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Cuomo predicts a hard rain is going to fall come flu season and possible second wave of COVID | amNewYork

Cuomo predicts a hard rain is going to fall come flu season and possible second wave of COVID

Governor Andrew Cuomo.(Photo by Todd Maisel)

New York state is bracing for more health crises come autumn as a second wave of COVID-19 is expected to bring unpredictable variables, including the complications from the flu season.

A somber Governor Andrew Cuomo addressed the concern in his remarks on this topic Wednesday morning, relating the momentary ease of COVID-19 standing of low cases, deaths and infection rate to just halftime.

“We are still in the midst of this, my friends. Don’t write about it in the past tense,” Cuomo told reporters during the Aug. 19 conference call. “As we sit here today, just to give you a dose of reality, we need to prepare for the second wave.”

Cuomo says his biggest fear is that the second wave results from a mutated version of the COVID-19 strain that, to date, has killed more than 170,000 Americans. That would be a similar outcome to the influenza pandemic of 1919-20, in which the second wave featured a far more deadly, virulent strain.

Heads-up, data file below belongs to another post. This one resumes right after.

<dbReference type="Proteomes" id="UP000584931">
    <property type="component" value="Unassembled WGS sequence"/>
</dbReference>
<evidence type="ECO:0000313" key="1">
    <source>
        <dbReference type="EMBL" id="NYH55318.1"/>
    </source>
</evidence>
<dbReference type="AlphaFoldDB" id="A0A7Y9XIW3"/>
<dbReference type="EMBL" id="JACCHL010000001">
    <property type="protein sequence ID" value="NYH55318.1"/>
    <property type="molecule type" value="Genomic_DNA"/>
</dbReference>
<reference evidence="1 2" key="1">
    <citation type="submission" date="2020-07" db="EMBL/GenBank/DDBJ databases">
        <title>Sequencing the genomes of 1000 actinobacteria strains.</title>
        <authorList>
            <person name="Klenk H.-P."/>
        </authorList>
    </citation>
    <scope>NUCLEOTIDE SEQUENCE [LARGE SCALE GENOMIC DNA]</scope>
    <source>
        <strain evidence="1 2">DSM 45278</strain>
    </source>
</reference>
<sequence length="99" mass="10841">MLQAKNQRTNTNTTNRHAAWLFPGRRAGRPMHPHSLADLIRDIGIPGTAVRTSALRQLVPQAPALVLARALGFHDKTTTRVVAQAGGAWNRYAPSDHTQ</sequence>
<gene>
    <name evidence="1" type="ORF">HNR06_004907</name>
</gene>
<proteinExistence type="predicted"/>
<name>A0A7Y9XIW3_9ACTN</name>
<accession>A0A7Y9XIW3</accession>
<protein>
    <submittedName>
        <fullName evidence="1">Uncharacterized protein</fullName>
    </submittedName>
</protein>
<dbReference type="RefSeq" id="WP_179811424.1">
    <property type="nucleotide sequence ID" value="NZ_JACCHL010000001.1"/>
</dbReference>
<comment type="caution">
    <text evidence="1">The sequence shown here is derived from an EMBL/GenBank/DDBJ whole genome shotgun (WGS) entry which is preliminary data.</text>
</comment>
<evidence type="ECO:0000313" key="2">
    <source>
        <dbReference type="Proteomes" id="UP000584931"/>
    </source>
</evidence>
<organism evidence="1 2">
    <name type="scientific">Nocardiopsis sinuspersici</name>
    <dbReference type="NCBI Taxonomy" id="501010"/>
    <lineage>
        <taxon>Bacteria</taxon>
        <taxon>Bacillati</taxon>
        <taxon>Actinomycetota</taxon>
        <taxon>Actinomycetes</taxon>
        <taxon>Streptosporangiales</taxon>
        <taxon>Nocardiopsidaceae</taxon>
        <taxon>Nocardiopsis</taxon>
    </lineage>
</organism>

The onset of the normal flu season this autumn and winter only adds to Cuomo’s concern.

“You put the flu season on top of COVID, this is going to be a very difficult situation to deal with,” Cuomo said. “All across the board, you’re going to have the same complexity. How are you going to do the flu tests and the COVID test at the same time, meaning we have deployed almost all our lab capacity to do the COVID tests. You know what our lab capacity usually did? HIV tests and flu tests. We now have everybody deployed doing COVID tests.”

County health departments are going to provide the state with their plans to balance these demands by September, according to Cuomo. The state issued an instructional letter to these agencies Wednesday.

“We were so effective at commandeering testing capacity for COVID tests that there is no flex in the system,” Cuomo added.

The governor pointed out that this will require cutbacks in COVID-19 testing and longer wait times.

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